People Make Glasgow.
At least this is what the 200ft sign attached to the face of this historic Glasgow building said. It's not that I disagree, people really do make Glasgow. But I have a love for the architecture that fills our city too, the old and the new, and the history that each building holds. What some people might view as an eyesore - masked from view by the aforementioned bright pink sign - I see as a thousand untold stories.
First built in the 1800s, and rebuilt just thirteen years later after a devastating fire, this was once a lively factory employing over three hundred people. When we visited it was abandoned, after closing in 2001, with crumbling staircases and walls covered with graffiti. And today, only a few months later, all that's left is rubble.
It was still daylight when we arrived, but despite this the atmosphere was eerie with nothing but the sound of water dripping from leaky pipes and concrete and broken glass crunching noisily under our feet as we walked. The first floor, easy accessible, was littered with broken bottles and empty cans of spray-paint. We weren't the first to visit. To the left there was a small ladder, conveniently propped against a partly-crumbled wall which we carefully climbed to enter the second floor.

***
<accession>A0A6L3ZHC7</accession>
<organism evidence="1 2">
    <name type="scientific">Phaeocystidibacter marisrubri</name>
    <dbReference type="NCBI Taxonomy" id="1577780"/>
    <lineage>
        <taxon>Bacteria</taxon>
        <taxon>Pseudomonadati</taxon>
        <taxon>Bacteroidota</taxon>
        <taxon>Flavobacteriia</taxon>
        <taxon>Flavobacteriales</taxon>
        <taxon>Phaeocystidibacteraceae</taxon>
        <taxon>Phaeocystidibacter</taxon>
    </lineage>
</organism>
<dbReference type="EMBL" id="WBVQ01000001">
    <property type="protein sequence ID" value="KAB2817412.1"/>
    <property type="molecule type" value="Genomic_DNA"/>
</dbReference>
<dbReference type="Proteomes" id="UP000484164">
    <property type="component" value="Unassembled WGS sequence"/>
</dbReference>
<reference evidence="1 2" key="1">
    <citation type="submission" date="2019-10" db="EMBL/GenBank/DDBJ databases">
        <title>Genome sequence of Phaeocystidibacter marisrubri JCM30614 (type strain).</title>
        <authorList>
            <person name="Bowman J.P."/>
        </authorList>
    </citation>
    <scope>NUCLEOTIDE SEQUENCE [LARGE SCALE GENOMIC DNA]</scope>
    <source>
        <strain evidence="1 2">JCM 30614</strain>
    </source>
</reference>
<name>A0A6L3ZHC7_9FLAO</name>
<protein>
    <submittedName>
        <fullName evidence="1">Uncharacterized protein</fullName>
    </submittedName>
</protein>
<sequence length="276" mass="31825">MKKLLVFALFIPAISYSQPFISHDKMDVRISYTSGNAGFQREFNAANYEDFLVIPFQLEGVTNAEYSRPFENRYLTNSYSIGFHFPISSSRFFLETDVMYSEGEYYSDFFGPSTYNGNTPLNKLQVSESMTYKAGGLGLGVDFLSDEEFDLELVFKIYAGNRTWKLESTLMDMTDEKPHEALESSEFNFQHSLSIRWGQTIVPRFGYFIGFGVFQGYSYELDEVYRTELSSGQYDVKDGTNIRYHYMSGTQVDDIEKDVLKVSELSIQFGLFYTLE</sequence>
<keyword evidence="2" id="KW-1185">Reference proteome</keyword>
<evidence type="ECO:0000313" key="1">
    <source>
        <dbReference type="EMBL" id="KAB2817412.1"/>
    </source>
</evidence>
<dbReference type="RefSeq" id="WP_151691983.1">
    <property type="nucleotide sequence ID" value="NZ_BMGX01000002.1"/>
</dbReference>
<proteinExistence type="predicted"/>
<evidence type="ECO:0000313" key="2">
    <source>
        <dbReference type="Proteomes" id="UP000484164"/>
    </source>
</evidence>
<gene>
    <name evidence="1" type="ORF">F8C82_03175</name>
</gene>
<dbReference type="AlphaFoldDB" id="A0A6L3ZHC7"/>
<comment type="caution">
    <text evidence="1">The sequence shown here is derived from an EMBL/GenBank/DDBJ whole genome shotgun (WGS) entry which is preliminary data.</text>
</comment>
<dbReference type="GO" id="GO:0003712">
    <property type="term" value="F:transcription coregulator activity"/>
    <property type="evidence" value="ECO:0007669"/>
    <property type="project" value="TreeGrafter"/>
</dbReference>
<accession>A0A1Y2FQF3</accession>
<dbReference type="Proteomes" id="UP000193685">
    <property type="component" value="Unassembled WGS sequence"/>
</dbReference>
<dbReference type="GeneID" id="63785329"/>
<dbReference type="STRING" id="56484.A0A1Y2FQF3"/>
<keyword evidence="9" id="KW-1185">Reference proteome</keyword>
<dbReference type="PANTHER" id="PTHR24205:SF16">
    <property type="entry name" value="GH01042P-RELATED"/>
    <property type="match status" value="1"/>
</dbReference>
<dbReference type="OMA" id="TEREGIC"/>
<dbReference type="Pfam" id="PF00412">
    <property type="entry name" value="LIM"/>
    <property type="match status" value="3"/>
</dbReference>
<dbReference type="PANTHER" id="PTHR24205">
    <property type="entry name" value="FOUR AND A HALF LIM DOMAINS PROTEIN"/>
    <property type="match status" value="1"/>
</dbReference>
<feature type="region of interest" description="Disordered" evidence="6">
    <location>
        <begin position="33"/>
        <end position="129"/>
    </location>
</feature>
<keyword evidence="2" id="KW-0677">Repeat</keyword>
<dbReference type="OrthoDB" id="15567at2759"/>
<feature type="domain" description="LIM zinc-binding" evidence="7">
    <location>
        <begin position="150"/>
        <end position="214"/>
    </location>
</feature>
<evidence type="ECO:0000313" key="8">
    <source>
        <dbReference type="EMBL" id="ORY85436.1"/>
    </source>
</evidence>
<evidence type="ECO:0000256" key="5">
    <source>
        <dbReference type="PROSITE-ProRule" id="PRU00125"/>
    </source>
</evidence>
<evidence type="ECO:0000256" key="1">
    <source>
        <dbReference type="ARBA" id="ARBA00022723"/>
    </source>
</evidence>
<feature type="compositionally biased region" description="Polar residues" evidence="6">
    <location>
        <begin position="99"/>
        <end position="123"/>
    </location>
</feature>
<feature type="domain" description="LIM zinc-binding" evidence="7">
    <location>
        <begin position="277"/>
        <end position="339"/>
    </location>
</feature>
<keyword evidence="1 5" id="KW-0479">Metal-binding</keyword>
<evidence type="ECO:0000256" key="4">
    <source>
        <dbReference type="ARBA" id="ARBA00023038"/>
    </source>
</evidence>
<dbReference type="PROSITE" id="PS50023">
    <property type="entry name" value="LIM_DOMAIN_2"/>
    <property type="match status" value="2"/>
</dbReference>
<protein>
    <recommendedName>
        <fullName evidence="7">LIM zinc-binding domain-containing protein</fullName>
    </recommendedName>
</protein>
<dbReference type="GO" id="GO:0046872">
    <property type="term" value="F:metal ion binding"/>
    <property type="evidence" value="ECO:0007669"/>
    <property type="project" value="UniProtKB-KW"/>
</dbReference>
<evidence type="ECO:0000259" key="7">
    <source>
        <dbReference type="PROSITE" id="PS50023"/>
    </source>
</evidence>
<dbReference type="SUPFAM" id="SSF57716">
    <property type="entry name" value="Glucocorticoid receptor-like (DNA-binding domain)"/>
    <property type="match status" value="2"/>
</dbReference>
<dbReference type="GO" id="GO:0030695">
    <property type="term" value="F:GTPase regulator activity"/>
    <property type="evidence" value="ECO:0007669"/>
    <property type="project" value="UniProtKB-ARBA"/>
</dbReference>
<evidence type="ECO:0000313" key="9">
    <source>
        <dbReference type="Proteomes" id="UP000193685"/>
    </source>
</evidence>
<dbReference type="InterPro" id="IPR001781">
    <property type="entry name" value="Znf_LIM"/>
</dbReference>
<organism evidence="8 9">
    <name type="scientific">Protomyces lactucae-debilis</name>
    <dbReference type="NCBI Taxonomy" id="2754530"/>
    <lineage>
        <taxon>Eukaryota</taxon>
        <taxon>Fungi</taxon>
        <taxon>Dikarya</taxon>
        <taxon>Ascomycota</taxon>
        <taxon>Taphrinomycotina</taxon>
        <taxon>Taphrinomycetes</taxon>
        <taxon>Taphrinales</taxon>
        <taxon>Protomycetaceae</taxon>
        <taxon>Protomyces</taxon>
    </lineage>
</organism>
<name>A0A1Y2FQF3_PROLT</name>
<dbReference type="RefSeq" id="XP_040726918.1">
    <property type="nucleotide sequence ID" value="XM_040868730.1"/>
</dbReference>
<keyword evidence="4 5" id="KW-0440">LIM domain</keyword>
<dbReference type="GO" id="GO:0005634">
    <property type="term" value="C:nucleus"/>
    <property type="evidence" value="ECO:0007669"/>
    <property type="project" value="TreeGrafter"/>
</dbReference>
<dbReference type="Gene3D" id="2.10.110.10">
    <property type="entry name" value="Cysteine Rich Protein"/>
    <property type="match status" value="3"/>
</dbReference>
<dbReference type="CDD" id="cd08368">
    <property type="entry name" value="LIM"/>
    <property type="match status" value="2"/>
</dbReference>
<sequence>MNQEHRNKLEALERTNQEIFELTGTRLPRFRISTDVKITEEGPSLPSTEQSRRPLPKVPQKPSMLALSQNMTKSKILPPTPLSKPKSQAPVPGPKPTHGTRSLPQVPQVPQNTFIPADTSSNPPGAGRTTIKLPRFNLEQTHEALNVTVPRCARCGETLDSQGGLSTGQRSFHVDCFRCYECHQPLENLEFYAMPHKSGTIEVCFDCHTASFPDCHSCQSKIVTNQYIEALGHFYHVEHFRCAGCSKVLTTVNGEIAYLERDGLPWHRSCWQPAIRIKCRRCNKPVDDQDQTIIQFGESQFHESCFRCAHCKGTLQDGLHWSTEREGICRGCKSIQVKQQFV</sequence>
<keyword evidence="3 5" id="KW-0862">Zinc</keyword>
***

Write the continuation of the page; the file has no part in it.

Here it was darker, a long corridor with barely any light. We heard footsteps that didn't belong to us and from the darkness appeared three other people; two men and a lady. They were urban explorers too, here to be one of the last to step foot inside this building and catch a glimpse at what used to be. They were from Romania, Spain and England, building their friendship around a shared love of abandoned places. We stood and spoke for a while, our voices echoing as we shared knowledge of other forgotten places to visit before parting ways.
As we made our way upwards, we were met with level after level of emptiness. What was once filled with machinery, making up to 2000 of Britian's favourite chocolate biscuit every hour, was now a concrete expanse. It was hard to imagine people at work here, the sound of laughter around the conveyer belts. Where were those people now? What twists and turns did their life take after being made redundant?
As we made our way back down something caught my eye; a small green plant had pushed it's way through a crack in the concrete. It was the only sign of life left this in building. Everything else had been long forgotten.